I recently discovered that some colleagues are unaware of the math typesetting capabilities in PowerPoint, and so as a responsible Microsoft employee I thought it my duty to inform the public of these potentially time-saving and slides-beautifying features. This is also for my own benefit, as I seem to always forget where to find the documentation for these when I look for it.
It used to be that even something as simple as adding a “tilde” or “hat” symbol on top of a letter was nearly impossible in PowerPoint, and the things that were possible required a large number of mouse clicks and menu choices. But things have dramatically improved with the recent versions of PowerPoint (e.g., PowerPoint 2010 and later on a PC, not sure what’s the Mac situation). In fact, all Office programs now have an equation editor that allows to do nearly anything we can do in LaTeX, and using nearly the same keyboard shortcuts (a fact that can come in handy if you want to send someone a techincal email and have access to Outlook). Thus you can type something like “\doubleE \tilde f^4(x) \preceq 9^d ( \doubleE \tilde f(x)^2 )^2” to get something like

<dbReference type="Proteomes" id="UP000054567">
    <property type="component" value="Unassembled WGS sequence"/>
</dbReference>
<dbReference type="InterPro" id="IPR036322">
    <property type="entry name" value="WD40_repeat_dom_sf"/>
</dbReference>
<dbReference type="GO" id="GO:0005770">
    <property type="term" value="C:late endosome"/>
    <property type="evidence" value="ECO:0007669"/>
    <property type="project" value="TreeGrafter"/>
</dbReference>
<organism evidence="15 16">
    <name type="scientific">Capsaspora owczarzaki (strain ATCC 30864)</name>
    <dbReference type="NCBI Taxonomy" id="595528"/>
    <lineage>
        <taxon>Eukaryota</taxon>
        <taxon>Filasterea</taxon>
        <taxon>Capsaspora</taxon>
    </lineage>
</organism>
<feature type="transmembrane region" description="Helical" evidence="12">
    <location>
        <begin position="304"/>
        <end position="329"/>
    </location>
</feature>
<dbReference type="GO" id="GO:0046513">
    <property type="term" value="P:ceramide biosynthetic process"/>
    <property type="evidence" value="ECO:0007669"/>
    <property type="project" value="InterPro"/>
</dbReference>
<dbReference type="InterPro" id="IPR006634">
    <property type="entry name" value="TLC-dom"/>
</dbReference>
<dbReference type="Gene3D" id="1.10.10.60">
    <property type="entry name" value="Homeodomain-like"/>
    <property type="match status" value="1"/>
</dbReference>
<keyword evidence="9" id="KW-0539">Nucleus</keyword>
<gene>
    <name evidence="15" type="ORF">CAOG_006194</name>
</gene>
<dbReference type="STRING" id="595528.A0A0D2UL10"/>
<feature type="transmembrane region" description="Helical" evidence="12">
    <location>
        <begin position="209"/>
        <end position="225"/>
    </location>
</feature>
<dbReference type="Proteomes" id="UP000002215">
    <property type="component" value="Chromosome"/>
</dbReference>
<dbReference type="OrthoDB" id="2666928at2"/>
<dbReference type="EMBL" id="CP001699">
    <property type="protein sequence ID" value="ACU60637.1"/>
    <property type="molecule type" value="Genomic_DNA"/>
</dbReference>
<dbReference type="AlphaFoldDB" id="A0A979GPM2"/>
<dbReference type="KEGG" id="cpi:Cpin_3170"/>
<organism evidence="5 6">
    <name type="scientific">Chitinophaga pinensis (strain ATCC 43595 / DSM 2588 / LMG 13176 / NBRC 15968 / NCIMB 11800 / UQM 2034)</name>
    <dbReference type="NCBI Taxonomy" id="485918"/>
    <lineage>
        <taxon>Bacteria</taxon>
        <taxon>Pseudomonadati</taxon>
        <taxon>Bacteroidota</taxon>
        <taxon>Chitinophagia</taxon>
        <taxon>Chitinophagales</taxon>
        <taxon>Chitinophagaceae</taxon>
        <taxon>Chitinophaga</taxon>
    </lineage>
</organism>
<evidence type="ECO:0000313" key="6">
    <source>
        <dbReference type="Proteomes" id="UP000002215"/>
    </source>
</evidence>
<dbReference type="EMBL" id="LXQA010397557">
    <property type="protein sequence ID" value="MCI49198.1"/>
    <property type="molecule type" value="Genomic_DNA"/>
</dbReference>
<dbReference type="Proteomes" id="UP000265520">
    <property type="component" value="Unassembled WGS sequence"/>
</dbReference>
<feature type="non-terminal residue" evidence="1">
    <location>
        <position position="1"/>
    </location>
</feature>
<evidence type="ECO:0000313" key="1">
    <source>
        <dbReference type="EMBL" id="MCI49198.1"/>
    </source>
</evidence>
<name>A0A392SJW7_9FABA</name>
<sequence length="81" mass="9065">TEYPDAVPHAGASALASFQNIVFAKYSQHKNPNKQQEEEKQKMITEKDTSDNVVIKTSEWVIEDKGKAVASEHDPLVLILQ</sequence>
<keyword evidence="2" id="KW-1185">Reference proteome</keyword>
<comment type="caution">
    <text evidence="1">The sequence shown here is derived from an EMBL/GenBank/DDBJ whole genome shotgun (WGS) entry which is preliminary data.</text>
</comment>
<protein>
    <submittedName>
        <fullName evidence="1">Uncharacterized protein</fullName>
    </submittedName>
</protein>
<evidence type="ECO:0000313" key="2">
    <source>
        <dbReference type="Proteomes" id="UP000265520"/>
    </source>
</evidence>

The keyboard shortcut for that equation editor is, as the post title’s suggests, Alt+=.
The following document by Thomas Co contains a fairly complete manual of all the shortcuts and symbols (see also this cheatsheet I came upon through this post). If that whet your appetite for more, Murray Sargent’s blog should give you enough reading material to waste an afternoon or two becoming an Office math master. Murray and Alex Mamishev are writing a book on the topic, but in the mean time, you may find Chapter 3 in Alex’s book useful as well.
If you have any more PowerPoint tips, feel free to share them in the comment section below. In particular, an alternative equation editor is MathType, which I never used, and I’d be interested to hear of people’s experiences with it. MathType can work not only with Microsoft Office but also an impressive number of other applications, including gmail (though gmail users might also want to look into GmailTeX).
And of course, none of this is meant to disparage any other editors or presentation software, just to provide some information I wish someone told me a couple of years ago..